Significant Project Features
- Project conducted by USEPA’s Great Lakes National Program Office at the inner harbor of this active community and required a detailed community relations plan and health and safety controls
- Dredging operations conducted on a 24/7 basis
- Mechanical dredging of approximately 170,000 CY of PCB-contaminated sediments
- Stabilization of sediments using Class C fly ash was required to condition material for offsite transportation and disposal. Perimeter misting system was installed to minimize dust missions
- All water generated from dredging, stabilization, and decon operations was treated onsite through a 200 gpm WWTS
History & Location Details
The Sheboygan River and Harbor Site, Wisconsin includes the lower 14 miles of the river from the Sheboygan Falls Dam downstream to, and including, the inner harbor before entering Lake Michigan. The former Tecumseh Product Co. plant in Sheboygan Falls is located on the upper river and is considered the primary source of PCB contamination in river sediment. Cleanup of the upper portion of the Sheboygan River was completed under separate contracts. The USEPA’s Great Lakes National Program Office (GLNPO) issued a task order to Environmental Quality Management (EQM) under its SRAC contract to execute the harbor dredging work. Sevenson, EQM’s team partner on the SRAC, was subcontracted to perform the dredging and stabilization tasks associated with the project. Sevenson mechanically dredged +/– 170,000 CY of sediment below the 8th Street Bridge to the mouth of the river. This provided a 10 – 16 ft navigational channel. Dredge sediments were loaded into scows and pushed to a dock where sediment was stabilized and transferred to a parcel for loading for offsite T+D. Dredging operations continued 24/7.
Dredging was conducted in two (2) locations. Dredge Area 1 was an upstream section where mechanical dredging was completed to 11 ft below LWD. Dredge Area 1 extended approximately 1,500 ft downstream from the Eight Street Bridge and covered an area of approximately 5 acres. Dredge Area 2 was the downstream section of the harbor where mechanical dredging was completed to 15 ft below LWD. Dredging Area 2 extended approximately 2,150 ft downstream from the downstream end of Area 1 and covered a surface area of approximately 11 acres.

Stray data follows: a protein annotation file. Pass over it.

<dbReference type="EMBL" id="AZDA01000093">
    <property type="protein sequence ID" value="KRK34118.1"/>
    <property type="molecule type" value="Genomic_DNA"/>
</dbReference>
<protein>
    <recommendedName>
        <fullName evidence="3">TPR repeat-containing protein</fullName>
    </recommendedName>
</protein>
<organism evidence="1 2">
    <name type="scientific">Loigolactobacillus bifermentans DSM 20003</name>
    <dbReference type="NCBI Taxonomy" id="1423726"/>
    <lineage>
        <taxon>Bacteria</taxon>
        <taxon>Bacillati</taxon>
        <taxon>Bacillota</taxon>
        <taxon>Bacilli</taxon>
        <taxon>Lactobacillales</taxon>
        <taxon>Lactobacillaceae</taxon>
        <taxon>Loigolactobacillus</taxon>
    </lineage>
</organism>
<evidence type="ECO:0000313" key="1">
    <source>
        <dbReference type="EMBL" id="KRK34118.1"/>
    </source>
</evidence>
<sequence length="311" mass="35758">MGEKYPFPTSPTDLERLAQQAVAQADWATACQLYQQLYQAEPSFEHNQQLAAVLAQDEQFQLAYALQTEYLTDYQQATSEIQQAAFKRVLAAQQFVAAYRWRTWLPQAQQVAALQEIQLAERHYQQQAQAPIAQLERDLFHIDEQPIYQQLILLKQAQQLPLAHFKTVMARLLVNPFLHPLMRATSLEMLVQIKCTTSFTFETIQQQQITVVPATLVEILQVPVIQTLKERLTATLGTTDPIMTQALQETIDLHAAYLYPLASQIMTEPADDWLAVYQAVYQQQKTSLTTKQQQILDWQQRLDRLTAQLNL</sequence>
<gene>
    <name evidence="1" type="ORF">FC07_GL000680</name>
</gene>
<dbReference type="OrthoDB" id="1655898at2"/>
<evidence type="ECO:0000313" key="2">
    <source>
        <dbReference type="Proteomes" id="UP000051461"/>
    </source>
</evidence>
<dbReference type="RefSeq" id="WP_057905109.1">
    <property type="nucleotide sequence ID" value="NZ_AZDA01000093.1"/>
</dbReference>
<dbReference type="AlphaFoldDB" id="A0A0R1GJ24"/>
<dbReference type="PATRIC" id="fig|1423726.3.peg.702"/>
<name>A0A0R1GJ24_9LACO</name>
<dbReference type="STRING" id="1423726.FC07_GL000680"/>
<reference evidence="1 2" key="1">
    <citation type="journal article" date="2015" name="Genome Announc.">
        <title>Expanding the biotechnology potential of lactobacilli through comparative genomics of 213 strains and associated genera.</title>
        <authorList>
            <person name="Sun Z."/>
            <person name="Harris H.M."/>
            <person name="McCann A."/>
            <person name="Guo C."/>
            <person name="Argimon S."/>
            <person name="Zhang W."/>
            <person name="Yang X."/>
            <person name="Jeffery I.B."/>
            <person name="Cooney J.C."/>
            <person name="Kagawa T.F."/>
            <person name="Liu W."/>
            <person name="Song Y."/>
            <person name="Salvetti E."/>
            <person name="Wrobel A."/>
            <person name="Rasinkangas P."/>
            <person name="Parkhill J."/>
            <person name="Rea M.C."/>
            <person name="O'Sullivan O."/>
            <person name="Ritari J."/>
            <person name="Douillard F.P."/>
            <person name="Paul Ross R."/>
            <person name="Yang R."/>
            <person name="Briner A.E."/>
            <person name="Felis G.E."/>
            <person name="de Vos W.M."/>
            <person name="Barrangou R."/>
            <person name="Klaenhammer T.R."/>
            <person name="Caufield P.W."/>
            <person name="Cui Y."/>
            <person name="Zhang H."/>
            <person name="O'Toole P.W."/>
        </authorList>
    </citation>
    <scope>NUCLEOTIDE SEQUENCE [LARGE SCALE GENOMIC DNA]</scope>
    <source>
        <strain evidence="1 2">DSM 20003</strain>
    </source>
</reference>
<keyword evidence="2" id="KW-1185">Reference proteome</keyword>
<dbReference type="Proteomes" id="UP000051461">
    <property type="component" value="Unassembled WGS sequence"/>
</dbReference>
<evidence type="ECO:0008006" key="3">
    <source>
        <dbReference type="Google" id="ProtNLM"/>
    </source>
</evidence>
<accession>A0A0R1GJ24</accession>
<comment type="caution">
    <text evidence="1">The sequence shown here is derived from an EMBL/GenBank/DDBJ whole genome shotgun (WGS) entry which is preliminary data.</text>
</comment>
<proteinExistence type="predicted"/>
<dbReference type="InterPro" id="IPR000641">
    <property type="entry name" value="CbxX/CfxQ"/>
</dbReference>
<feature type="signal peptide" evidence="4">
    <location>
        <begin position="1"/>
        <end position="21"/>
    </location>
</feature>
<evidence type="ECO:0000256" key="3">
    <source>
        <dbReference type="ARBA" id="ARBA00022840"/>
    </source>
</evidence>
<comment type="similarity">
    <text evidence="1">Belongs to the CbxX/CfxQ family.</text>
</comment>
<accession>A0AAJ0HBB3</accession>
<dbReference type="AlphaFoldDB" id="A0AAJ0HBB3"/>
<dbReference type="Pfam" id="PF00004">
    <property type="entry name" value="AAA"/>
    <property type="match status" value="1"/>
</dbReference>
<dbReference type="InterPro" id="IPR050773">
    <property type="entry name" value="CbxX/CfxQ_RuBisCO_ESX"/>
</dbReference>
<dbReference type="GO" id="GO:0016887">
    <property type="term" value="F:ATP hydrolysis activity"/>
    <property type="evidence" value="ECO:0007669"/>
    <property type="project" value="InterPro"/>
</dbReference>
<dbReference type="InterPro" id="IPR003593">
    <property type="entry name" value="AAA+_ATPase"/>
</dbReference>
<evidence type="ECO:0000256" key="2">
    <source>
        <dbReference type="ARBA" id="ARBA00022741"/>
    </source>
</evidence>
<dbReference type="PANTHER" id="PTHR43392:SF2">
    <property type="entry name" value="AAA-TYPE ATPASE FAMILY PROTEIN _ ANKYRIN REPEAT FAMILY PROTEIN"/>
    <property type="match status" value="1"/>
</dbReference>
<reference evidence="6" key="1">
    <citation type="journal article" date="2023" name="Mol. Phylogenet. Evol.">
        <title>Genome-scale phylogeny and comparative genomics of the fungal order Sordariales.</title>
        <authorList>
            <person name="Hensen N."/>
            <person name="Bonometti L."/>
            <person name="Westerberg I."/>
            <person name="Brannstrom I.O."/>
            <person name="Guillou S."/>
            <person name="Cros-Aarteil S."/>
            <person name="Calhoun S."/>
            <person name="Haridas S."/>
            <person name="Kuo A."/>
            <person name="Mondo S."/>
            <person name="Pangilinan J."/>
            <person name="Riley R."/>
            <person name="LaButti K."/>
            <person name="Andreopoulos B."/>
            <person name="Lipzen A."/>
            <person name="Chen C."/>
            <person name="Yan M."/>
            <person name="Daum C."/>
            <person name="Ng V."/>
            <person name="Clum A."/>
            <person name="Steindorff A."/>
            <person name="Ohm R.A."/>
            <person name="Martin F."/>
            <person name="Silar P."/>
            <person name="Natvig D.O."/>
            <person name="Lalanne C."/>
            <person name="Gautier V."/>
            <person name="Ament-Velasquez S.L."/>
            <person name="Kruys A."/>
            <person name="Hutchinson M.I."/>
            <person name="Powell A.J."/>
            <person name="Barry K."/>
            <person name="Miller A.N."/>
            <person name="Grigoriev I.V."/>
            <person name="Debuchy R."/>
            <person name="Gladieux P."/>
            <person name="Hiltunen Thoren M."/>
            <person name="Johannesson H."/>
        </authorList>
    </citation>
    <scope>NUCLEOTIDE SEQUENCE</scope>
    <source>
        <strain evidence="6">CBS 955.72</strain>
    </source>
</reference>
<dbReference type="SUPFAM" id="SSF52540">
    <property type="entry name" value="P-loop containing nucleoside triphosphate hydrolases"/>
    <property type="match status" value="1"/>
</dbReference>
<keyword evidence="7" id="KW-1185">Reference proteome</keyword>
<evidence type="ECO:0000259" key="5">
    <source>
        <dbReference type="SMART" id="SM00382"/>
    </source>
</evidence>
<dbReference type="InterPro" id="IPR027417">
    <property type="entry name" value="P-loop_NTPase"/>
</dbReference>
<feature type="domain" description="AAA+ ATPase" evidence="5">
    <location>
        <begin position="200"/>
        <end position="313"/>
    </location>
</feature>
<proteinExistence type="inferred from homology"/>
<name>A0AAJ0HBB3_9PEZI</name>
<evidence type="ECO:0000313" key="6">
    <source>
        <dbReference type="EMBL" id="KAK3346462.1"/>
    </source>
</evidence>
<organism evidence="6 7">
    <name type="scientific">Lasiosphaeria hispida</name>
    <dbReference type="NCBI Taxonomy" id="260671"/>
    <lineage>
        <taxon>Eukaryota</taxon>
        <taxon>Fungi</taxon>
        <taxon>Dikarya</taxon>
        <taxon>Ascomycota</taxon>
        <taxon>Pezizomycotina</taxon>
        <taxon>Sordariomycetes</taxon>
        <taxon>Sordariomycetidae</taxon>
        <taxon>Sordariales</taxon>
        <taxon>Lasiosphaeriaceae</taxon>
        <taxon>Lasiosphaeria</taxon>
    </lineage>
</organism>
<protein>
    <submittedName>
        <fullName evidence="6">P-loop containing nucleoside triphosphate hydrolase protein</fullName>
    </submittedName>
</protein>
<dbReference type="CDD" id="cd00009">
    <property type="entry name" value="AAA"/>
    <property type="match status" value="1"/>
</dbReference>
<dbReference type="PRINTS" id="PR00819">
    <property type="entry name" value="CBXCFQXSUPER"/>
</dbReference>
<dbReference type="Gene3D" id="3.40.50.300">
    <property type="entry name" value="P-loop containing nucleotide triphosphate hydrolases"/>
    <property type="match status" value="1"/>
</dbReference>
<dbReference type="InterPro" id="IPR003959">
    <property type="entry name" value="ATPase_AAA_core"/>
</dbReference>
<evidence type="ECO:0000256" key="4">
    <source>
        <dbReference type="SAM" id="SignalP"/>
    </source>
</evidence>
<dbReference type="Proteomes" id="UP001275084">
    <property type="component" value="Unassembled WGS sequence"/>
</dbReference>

SITE SETUP AND SITE PREPARATION
When the notice to proceed was received mobilization, site setup and site preparation activities were initiated. This included project and support offices. A staging pad for sediment solidification, dewatering, staging and load out was installed. The pad was placed over an existing parking lot and was constructed with 4 inches of asphalt on top of a HDPE liner. Temporary roads were installed for access and loading of trucks as well as delivery of reagents. Work barges were secured in the harbor to receive scows filled with dredged spoils.
Dredging operations were scheduled to take place in a busy harbor. Prior to initiating dredging environmental and marine controls were installed. The bathometric survey was reviewed to determine if debris removal would be required using conventional equipment deployed on a barge with a scow. Debris was loaded and ferried back to the transfer area for off-loading and processing prior to offsite disposal. Dredging was performed utilizing a Komatsu 800 hydraulic excavator equipped with Young 3-yd3 hydraulic clam shell bucket. An IHC XPM System was installed on the excavator to guide and monitor dredging cuts. Dredging was conducted from a work barge platform and placed into position with a tug boat and anchored in specific locations using spuds deployed from the work barge. Dredging progressed from upstream to downstream for both Dredge Areas 1 and 2. Dredging was performed up to the limits of the navigation channel in both Dredge Areas 1 and 2. Dredging began in Area 1. Removal was performed to 11 ft below LWD. Sediment removal thicknesses ranged from